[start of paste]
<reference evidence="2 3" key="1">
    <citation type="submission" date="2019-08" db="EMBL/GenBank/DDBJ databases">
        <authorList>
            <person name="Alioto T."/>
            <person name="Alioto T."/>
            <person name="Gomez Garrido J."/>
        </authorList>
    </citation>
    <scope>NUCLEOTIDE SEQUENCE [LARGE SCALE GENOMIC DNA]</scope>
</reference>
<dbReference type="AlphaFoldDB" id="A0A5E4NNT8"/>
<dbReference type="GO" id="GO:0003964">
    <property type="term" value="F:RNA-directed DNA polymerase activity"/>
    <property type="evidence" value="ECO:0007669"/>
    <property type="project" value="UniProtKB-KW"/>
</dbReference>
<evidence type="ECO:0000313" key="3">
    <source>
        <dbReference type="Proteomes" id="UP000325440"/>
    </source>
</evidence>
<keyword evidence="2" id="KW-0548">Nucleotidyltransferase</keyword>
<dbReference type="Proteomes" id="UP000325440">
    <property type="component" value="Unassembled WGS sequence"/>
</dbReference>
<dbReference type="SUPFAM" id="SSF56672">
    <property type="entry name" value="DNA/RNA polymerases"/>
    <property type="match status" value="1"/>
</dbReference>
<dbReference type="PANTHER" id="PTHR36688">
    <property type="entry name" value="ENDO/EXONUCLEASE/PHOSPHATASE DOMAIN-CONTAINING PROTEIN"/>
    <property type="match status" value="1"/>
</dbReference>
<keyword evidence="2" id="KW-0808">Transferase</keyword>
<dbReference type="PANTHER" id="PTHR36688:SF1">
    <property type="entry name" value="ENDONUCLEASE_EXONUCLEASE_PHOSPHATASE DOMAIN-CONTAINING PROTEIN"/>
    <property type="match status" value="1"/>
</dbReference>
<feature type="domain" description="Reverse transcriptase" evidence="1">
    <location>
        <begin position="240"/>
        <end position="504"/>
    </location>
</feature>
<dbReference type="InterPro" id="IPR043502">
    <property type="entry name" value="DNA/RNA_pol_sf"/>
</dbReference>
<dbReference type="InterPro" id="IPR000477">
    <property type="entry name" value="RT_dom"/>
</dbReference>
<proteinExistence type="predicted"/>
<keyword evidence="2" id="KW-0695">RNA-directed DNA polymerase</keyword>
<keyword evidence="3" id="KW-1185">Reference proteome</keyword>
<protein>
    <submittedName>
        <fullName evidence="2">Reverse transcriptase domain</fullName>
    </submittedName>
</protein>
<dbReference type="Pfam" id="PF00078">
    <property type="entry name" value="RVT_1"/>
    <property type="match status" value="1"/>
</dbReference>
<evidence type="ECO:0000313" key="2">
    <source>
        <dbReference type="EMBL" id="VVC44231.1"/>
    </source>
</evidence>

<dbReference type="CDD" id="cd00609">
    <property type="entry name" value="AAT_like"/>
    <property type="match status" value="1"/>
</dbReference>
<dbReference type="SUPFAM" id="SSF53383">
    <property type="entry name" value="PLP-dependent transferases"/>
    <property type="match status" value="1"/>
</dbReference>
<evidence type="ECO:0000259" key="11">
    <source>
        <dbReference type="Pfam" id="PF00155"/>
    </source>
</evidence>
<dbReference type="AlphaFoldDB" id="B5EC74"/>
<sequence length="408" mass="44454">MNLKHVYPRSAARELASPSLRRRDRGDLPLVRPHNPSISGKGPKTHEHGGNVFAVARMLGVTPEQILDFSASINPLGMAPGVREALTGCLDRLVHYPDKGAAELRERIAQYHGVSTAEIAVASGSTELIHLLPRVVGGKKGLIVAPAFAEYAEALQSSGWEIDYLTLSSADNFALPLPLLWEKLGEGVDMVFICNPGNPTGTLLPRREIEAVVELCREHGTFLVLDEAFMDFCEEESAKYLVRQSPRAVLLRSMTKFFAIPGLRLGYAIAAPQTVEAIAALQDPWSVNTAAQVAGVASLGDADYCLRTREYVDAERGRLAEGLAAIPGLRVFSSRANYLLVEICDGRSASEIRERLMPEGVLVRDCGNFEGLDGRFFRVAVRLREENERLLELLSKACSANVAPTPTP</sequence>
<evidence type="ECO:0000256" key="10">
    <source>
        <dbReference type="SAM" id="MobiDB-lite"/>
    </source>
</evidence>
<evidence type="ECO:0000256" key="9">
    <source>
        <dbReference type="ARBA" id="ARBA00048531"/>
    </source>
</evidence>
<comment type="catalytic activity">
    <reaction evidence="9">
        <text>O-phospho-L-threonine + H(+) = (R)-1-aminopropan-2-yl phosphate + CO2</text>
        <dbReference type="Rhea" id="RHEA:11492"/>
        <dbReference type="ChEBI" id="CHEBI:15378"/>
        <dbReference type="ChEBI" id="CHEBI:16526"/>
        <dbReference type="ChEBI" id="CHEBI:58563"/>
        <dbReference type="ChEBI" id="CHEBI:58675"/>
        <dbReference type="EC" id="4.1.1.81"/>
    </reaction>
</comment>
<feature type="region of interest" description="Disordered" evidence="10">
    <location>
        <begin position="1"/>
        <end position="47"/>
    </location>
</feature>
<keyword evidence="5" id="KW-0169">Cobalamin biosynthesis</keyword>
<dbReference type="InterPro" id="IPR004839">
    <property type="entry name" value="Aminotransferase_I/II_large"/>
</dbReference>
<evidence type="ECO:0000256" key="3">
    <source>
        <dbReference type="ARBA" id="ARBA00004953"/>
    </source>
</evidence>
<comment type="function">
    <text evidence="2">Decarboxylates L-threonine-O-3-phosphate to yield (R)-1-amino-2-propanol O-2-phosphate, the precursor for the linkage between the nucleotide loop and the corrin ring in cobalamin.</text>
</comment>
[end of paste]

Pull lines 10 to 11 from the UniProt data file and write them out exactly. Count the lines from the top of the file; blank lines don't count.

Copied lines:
</reference>
<dbReference type="AlphaFoldDB" id="A0A5E4NNT8"/>